Executive Function Correlates with Soccer Talent in Youth

youth soccer or football player

A recent study finds that several components of executive function, including motor inhibition and attention, correlate well with soccer success in youth athletes.

With national team rosters being set as we approach the 2014 FIFA World Cup, it is easy to forget the time and energy that national and club football programs spent on developing this crop of elite athletes. Coaches and scouts scour youth soccer academies looking for young talent that may blossom into the next Messi or Ronaldo. That task is mostly subjective, but a recent study shows that components of executive function correlate well with athlete success in Dutch youth soccer (aka football) academies (Executive Functioning in Highly Talented Soccer Players, 2014. Lot Verburgh, et al.). Measuring executive function provides scouts another way of objectively assessing talent outside of commonly-prescribed physical performance tests. Furthermore, cognitive function in general has recently been recognized for its importance in athletic success.

Executive functions are comprised of higher-order cognitive functions including inhibition of behavior, attention and working memory. Executive function can be quantitatively measured with a variety of tests. It is not surprising that executive functioning is critical for soccer players. Changing dynamics on the turf require players to quickly assess changing situations, plan their next moves and execute accordingly. Working memory is essential because there are many components on the soccer field that must be taken into consideration. Finally, sustained alertness is important because a single lapse in mental focus over the duration of the 90 minute game can cost the match.

The aforementioned study tested youth soccer players in the Netherlands. The players were divided into two groups, amateur and highly talented. 84 male highly talented soccer players (average age 12) were selected from academies in the talent development programs of Dutch Premier League clubs. Admission into these academies is highly selective. The 42 amateur soccer players played in a variety of Dutch youth soccer clubs and were age-matched with the highly talented soccer players. The players’ executive function was measured with a variety of tasks requiring different cognitive functions: motor inhibition (inhibiting a visually triggered motor action in response to a second visual cue), visuospatial working memory (reproducing patterns on a 4x4 grid), attention (responding quickly and accurately to a visual stimulus).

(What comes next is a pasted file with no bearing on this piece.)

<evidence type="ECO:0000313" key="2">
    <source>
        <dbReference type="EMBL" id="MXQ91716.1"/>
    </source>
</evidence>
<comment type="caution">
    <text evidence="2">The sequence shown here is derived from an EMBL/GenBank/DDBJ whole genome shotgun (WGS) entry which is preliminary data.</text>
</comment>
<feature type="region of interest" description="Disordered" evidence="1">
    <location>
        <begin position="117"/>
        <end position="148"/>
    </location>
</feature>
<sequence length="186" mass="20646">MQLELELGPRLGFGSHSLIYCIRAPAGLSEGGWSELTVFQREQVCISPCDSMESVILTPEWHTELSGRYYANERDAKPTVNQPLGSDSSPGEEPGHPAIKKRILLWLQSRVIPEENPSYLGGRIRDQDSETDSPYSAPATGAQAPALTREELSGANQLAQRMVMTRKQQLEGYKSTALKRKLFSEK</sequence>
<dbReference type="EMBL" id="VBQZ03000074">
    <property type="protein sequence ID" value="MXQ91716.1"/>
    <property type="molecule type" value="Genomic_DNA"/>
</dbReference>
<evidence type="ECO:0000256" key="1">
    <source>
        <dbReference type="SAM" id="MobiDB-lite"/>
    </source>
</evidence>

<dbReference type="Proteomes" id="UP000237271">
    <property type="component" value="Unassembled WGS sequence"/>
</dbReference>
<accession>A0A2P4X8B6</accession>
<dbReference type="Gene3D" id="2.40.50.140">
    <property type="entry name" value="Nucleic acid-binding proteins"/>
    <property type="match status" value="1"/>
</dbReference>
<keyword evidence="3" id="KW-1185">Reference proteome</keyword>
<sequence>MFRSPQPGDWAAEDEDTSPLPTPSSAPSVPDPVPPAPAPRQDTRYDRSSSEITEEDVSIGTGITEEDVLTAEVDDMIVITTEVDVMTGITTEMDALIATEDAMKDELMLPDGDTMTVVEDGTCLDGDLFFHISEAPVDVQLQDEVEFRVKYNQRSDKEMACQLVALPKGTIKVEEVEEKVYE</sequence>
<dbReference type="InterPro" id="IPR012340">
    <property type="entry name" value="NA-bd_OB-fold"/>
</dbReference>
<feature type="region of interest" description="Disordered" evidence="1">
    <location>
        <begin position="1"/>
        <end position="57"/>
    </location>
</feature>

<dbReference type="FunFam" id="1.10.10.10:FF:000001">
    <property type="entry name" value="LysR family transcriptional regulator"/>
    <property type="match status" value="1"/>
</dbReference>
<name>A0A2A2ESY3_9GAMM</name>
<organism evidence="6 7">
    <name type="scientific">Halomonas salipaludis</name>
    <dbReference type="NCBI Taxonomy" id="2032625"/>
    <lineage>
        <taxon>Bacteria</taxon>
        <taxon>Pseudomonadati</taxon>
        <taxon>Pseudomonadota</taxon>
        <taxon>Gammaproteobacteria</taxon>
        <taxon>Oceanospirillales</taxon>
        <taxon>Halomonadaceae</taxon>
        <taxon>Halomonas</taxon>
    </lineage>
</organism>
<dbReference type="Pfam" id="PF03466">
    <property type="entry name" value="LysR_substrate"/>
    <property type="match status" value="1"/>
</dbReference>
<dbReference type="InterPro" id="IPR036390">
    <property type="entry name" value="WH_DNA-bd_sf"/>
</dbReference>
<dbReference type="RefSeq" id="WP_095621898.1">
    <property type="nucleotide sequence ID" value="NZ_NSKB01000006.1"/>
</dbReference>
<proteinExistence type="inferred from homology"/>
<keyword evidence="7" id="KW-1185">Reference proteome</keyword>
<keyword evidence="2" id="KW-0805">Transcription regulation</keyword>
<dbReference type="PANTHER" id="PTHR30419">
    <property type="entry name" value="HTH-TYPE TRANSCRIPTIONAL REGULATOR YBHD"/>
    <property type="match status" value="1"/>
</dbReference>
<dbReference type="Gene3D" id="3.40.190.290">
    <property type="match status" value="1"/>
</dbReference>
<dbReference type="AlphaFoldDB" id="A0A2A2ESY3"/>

So what components of executive function did the study find to be correlated with youth soccer success? Motor inhibition was found to be more accurate in the highly talented athletes. However, the time to react was slightly slower. This suggests that the highly talented soccer players utilize a more conservative strategy in visual motor inhibition. Attention was higher in the highly talented soccer players. However, no significant differences in visuospatial working memory were observed. The results of the study can be seen in the figure below.

Executive Function Performance of Highly Talented vs. Amateur Soccer Players

However, this study leaves some questions unanswered. It has been shown in previous studies that executive function is correlated with success of adult soccer players as well. This may suggest that executive function as a youth predicts future success as a professional adult soccer player. An interesting study would be to look at where the highly talented youth soccer players end up in their future careers. We may have to wait several World Cup cycles to follow this up, although for some players the wait to get called up to a FIFA World Cup may not be long at all. Another question that can be asked is how trainable is executive function. Could the multitude of soccer situations experienced by participants in the Netherlands’ Premier League youth academies train the brain to be more adept at responding to changing situations? Research says executive function is trainable, which adds weight to this theory.  

In summary, this study shows that components of executive function including attention and motor inhibition are correlated with youth soccer success, while other components, such as visuospatial memory, show no such correlation. This may add another dimension for scouts to assess the potential of youth soccer players.

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